Long have scientists pondered the topic of why extraterrestrials do not visit Earth. Recently, two academics set out to answer this question by proposing an unorthodox hypothesis: established civilizations simply ceased to develop or perished. Their findings were published in the journal Royal Society Open Science.
A new idea indicates that as extraterrestrial civilizations grow and improve technologically, they will ultimately reach a point where innovation cannot keep up with energy consumption. There will be a further collapse.
The most rational course of action is to forgo the “steady growth” assumption in favor of achieving equilibrium. In such a circumstance, according to the experts, humanity will lose the possibility to go to other stars.
When analyzing the process of urbanization, scientists reached these results. These studies demonstrate that when a city’s population develops, its size and energy consumption rise exponentially, leading inexorably to crisis points or singularities that cause quick interruptions in growth followed by an even more rapid, civilization-ending collapse.
“We hypothesize that once a civilization transitions into what can be described as one practically connected global city, it will experience ‘asymptotic burnout’, an ultimate crisis where the time scale of the singularity interval becomes smaller than the time scale of innovation,” they wrote.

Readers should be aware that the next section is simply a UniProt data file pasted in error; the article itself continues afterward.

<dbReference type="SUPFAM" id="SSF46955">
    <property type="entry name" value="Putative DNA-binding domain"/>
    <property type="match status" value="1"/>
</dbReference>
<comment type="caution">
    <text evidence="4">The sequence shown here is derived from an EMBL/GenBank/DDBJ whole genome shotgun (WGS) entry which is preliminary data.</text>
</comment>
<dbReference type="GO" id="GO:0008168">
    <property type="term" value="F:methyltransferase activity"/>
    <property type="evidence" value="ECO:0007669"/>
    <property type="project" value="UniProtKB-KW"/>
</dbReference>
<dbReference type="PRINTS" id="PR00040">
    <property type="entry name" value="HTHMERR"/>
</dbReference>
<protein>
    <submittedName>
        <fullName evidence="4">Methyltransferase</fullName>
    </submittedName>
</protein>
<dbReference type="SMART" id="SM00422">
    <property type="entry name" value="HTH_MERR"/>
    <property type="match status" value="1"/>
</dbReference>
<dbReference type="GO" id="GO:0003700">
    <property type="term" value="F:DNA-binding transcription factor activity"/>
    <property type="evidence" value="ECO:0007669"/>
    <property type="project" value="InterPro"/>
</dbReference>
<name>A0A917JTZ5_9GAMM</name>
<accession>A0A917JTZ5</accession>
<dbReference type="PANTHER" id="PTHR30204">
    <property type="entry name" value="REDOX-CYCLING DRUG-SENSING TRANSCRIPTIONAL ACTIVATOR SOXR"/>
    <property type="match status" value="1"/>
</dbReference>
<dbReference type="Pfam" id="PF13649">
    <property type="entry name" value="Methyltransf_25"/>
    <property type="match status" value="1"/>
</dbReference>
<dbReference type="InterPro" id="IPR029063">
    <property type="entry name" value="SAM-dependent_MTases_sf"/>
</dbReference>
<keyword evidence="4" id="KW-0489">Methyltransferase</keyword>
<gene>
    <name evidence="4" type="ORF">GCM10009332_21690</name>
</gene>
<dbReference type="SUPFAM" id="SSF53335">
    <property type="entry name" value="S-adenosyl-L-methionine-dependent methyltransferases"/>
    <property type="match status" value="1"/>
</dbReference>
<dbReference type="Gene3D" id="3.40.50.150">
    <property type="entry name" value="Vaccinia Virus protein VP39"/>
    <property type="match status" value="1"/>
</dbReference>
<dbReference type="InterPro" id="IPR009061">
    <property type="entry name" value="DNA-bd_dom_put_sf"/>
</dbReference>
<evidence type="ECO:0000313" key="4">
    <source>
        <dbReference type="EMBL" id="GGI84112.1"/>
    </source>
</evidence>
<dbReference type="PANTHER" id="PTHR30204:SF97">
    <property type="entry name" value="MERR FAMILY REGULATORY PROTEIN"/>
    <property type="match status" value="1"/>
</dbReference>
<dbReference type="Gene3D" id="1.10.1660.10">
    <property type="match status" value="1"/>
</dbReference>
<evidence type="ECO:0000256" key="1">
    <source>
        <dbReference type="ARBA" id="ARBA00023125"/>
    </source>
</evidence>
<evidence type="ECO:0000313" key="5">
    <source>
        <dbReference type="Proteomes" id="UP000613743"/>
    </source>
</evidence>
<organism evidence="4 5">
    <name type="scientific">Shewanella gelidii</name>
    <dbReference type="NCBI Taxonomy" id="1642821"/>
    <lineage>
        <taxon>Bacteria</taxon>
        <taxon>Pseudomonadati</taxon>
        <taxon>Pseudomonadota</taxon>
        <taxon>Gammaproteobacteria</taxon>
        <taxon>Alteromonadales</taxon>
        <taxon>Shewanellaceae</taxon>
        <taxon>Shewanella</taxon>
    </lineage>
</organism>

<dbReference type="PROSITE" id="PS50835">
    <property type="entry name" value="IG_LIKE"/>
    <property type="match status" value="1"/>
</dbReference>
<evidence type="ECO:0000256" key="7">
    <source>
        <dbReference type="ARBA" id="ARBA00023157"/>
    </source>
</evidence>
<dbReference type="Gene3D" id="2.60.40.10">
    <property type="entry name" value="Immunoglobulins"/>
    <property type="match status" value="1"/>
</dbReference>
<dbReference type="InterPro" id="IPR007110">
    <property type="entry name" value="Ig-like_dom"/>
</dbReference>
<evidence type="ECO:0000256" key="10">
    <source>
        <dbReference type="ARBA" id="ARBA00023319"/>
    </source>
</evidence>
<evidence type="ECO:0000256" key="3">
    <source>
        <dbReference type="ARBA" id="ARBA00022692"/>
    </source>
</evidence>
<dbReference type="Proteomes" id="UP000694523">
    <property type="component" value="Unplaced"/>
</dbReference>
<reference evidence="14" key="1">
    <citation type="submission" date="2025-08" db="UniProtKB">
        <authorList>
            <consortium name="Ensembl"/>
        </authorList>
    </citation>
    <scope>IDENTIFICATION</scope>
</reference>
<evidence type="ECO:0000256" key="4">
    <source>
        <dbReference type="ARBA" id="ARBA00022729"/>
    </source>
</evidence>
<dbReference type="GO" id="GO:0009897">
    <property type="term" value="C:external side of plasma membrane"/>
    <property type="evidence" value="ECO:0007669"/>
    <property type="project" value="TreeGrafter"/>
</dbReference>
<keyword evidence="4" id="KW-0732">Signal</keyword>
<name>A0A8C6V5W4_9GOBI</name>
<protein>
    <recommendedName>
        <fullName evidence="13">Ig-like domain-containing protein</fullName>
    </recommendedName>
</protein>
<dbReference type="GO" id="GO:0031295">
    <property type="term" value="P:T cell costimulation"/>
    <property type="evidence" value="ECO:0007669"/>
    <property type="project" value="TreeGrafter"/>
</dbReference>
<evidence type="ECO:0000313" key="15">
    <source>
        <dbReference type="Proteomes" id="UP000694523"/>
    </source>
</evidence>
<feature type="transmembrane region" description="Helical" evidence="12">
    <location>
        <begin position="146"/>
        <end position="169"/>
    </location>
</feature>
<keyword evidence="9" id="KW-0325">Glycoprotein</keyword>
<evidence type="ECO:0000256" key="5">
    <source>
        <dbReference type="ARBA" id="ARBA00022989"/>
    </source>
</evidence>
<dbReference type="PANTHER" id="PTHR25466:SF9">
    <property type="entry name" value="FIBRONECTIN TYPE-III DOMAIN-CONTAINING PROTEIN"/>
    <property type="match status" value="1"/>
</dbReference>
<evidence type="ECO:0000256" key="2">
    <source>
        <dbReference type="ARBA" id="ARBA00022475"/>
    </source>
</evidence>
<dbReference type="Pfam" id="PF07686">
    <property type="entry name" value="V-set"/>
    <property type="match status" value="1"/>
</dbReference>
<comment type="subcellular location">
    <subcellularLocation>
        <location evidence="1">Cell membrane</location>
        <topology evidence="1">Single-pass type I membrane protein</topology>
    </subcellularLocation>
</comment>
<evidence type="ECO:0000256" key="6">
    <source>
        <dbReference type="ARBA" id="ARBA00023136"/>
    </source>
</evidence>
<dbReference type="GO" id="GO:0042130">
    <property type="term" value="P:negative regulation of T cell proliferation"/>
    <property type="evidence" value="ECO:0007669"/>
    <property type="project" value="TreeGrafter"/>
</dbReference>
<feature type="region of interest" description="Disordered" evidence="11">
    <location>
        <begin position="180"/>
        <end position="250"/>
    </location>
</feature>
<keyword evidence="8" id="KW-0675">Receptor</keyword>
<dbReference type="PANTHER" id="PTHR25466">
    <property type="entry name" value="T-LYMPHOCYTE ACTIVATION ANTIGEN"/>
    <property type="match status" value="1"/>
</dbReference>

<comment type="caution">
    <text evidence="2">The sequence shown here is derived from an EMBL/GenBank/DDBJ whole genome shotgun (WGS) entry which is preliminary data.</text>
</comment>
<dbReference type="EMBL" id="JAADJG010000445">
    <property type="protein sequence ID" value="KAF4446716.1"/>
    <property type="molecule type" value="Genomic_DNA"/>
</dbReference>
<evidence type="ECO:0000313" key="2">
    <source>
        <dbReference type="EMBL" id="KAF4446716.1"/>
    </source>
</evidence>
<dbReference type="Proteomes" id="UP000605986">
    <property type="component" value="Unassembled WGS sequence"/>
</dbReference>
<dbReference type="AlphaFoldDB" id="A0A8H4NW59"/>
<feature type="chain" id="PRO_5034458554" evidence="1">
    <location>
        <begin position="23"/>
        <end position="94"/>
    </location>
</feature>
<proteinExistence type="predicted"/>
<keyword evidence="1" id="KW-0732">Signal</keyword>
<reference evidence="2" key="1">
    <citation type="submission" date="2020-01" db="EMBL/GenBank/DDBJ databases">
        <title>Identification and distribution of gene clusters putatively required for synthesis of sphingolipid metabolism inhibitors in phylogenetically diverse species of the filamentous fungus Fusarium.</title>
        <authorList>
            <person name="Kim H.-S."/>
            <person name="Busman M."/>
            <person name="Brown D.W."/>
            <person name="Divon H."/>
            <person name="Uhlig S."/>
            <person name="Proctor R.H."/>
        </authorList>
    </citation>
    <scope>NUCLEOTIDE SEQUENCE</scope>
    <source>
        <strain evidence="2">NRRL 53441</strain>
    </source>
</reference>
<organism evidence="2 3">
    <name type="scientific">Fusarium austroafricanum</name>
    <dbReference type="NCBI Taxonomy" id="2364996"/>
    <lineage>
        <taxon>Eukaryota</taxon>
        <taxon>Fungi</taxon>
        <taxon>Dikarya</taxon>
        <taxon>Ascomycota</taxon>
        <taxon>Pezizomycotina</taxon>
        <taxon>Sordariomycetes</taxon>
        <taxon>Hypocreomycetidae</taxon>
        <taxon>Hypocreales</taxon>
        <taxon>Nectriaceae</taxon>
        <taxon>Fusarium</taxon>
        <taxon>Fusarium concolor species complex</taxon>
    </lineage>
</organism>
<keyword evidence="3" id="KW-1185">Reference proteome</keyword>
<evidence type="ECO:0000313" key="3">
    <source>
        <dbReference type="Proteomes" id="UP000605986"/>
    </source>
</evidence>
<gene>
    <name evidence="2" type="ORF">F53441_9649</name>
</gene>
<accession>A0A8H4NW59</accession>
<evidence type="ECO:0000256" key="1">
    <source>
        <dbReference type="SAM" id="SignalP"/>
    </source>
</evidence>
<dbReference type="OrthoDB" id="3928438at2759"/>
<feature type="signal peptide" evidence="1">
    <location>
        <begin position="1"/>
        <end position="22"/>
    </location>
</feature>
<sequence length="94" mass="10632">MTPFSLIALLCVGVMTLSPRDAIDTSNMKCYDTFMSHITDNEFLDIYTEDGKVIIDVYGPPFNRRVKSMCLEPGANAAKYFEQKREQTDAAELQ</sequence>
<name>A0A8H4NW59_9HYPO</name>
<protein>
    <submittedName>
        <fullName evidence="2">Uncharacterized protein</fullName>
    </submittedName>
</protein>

Civilizations on the verge of collapse will be the simplest for humans to identify, according to the study, since they will release a great deal of energy.
The researchers conclude that mankind will be the first to find sentient life that is not yet fully formed.
The researchers argue that in order to avert their demise, civilizations may refuse to go to other stars for the sake of societal welfare. Although such civilizations will not be able to forgo space travel entirely, they will not be able to establish contact with Earth.
The scientists underline that their idea is based on observation of the principles that appear to govern life on Earth and is thus conventional.